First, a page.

Stocks are once again nearing all-time highs, which is understandably making investors nervous about a repeat of the fourth quarter occurring. While that fear is healthy, the reality is that the underlying conditions of the market are a world different now. Not only are valuations lower, but the economy is looking robust, and perhaps most importantly of all, the Fed has let off the gas pedal with hikes, which puts recession risk much lower. All of these factors seem to conspire to make a perfect environment for stock price appreciation.
FINSUM: Anyone who reads FINSUM knows we lean towards bearish news, but the truth is that our better judgment is telling us that now is probably a time to be optimistic, as the trifecta of reasonable valuations, a solid/strong economy, and a dovish Fed, are in place.
Kohl’s did something we think is really brilliant. The company announced yesterday that it has entered an agreement with Amazon to accept all the online retailer’s returns. Kohls’ shares soared on the news. The program is an expansion of a pilot it started in 100 stores, but will now offer the service in all 1,150 stores. Kohl’s will also be selling Amazon merchandise.
FINSUM: We know from in-depth retailing experience that returns are a huge driver of foot traffic and extra sales. This is a very smart way to bring new customers into the store. Kohl’s revenue will rise materially from doing this. Brilliant strategy and very synergistic for both sides.
The reality of the political environment in the US is making one thing very clear: it is a tentative time to buy or own healthcare stocks. While healthcare companies are currently performing well, the market is growing increasingly bearish about them, and with good reason. Democratic candidates have proposed an array of new national healthcare plans that all have degrees of disruption, some of them massive, to the status quo. That means the healthcare industry is facing a problem that is very hard to control and could cause extensive changes to their current operating paradigm.
FINSUM: Unless healthcare gets so beat up that it is worth taking a risk on the stocks just as a bet that the Democrats don’t win the election, it seems like there is asymmetric risk reward in the sector right now.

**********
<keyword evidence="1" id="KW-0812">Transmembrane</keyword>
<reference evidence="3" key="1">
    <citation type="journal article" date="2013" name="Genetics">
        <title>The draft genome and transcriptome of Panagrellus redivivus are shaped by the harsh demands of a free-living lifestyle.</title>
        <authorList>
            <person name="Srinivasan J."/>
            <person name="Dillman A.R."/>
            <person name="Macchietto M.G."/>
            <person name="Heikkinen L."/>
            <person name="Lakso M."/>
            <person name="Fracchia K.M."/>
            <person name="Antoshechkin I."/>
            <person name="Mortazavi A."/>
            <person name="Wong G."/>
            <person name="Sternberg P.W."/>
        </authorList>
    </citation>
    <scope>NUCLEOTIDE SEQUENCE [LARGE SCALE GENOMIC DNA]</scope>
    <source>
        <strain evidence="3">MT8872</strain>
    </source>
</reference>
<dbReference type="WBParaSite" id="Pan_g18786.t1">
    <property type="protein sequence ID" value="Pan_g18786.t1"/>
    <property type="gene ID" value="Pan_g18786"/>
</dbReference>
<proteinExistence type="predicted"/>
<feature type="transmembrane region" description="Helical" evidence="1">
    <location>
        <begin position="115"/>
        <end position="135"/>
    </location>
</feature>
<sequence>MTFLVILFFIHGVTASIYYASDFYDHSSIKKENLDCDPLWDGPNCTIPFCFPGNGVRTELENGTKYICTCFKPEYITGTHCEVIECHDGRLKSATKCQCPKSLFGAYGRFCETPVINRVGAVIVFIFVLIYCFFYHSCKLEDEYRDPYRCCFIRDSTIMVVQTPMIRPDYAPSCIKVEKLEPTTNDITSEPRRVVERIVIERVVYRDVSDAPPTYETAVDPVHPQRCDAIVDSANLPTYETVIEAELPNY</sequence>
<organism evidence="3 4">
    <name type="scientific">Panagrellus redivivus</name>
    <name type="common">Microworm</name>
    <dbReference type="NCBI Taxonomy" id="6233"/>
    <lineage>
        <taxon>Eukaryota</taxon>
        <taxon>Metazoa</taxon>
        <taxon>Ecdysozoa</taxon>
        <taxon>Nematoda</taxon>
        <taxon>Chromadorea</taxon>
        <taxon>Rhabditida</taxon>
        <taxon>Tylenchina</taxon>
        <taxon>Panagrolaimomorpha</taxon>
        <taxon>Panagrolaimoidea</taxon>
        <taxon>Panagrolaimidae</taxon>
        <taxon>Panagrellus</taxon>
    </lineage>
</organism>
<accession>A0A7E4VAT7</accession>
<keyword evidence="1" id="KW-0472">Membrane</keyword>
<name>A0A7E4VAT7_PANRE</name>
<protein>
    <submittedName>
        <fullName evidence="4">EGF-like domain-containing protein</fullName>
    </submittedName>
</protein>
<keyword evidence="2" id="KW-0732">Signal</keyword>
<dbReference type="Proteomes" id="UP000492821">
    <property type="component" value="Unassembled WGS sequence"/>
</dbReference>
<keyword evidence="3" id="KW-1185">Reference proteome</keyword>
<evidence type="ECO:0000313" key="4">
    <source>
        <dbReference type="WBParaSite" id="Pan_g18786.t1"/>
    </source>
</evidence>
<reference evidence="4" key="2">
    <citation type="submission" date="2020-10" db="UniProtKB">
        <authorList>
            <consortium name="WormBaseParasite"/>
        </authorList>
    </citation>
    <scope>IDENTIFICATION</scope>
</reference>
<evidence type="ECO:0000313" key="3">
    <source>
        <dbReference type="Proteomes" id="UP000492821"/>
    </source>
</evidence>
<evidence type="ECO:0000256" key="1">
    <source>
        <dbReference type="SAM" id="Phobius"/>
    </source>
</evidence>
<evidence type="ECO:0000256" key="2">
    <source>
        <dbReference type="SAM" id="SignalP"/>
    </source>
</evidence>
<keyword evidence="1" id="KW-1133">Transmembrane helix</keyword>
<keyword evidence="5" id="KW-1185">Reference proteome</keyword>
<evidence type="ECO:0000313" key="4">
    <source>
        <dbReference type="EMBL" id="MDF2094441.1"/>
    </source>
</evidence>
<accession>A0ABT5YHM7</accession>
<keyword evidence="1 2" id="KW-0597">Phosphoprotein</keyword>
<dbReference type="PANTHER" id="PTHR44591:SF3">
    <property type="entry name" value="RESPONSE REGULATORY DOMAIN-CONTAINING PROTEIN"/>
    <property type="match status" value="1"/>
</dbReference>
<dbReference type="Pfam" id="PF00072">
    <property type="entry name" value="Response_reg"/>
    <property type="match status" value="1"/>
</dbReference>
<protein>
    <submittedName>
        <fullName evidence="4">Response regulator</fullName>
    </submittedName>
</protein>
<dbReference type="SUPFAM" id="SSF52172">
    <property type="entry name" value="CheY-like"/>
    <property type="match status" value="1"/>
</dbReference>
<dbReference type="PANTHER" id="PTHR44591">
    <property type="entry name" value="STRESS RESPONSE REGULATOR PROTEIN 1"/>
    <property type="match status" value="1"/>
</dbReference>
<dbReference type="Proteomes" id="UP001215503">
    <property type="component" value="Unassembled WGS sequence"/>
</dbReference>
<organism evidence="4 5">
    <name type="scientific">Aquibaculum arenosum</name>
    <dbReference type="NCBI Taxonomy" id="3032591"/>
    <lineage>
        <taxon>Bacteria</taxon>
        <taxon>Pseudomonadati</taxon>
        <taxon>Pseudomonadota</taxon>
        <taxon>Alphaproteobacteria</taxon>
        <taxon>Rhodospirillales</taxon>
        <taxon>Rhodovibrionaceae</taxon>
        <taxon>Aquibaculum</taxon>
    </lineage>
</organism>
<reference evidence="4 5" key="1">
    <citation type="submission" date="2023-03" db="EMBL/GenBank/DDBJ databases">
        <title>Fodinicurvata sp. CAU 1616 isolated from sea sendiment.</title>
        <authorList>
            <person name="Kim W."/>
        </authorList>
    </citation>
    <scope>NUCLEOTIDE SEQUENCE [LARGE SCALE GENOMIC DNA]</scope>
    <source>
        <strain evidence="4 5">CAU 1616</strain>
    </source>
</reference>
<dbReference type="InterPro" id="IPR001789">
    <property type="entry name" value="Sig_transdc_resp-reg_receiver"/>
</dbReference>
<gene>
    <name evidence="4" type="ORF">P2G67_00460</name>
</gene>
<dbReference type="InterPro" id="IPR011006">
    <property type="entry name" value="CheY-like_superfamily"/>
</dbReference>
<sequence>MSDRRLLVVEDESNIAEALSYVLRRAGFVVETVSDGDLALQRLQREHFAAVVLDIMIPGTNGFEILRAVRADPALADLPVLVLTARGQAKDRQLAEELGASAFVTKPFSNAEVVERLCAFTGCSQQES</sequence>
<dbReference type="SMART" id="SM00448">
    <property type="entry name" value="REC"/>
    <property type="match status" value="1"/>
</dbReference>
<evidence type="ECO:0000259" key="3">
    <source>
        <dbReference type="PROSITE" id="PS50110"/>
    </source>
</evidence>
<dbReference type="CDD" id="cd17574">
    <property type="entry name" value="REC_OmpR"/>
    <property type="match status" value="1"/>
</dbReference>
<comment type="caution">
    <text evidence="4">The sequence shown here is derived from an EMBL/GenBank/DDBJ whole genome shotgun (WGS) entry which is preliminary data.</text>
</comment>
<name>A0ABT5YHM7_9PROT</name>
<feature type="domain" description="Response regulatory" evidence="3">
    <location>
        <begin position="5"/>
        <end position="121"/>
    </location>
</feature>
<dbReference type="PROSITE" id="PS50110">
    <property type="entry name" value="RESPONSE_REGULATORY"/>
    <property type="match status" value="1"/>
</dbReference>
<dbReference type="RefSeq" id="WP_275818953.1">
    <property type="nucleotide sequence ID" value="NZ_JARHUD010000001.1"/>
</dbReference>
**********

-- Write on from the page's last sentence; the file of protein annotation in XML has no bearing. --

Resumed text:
The car industry has a big problem on its hands, and it is not something that can necessarily be solved with new technologies or better mpg. The problem is not even that that young people don’t want to buy new cars, it is that they don’t want cars at all. In fact, they don’t even care to have driver’s licenses. In 1983, half of all 16-year olds had licenses. In 2017, it was down to a quarter. Gen Z, those born after 1997, aren’t ageing into licenses and ownership either, as the rates of those who have licenses by 24 is falling. 16-year olds reportedly don’t care about the freedom of getting their own car anymore, as they have Uber and Lyft and increasingly just move from urban area to urban area as they age, where car ownership isn’t as ideal.
FINSUM: Not wanting your own car at 16 sounds almost unfathomable to older generations (including us), but it is a reality that is emerging.
Goldman Sachs put out a bearish article today that is calling for the tail end of this bull market. The bank thinks the rest of this year is going to be a dud and that PE multiples will not rise above 17. Therefore, they are suggesting a group of stocks that can thrive in such an environment. Here is a selection of 10 of their 20 choices: Texas Instruments, VeriSign, Gilead Sciences, Abbvie, Amgen, Starbucks, Lam Research, AT&T, Foot Locker, HanesBrands.
FINSUM: Appears like there are a lot of defensive stocks in this basket, which seems like a good plan for a sideways or bearish market.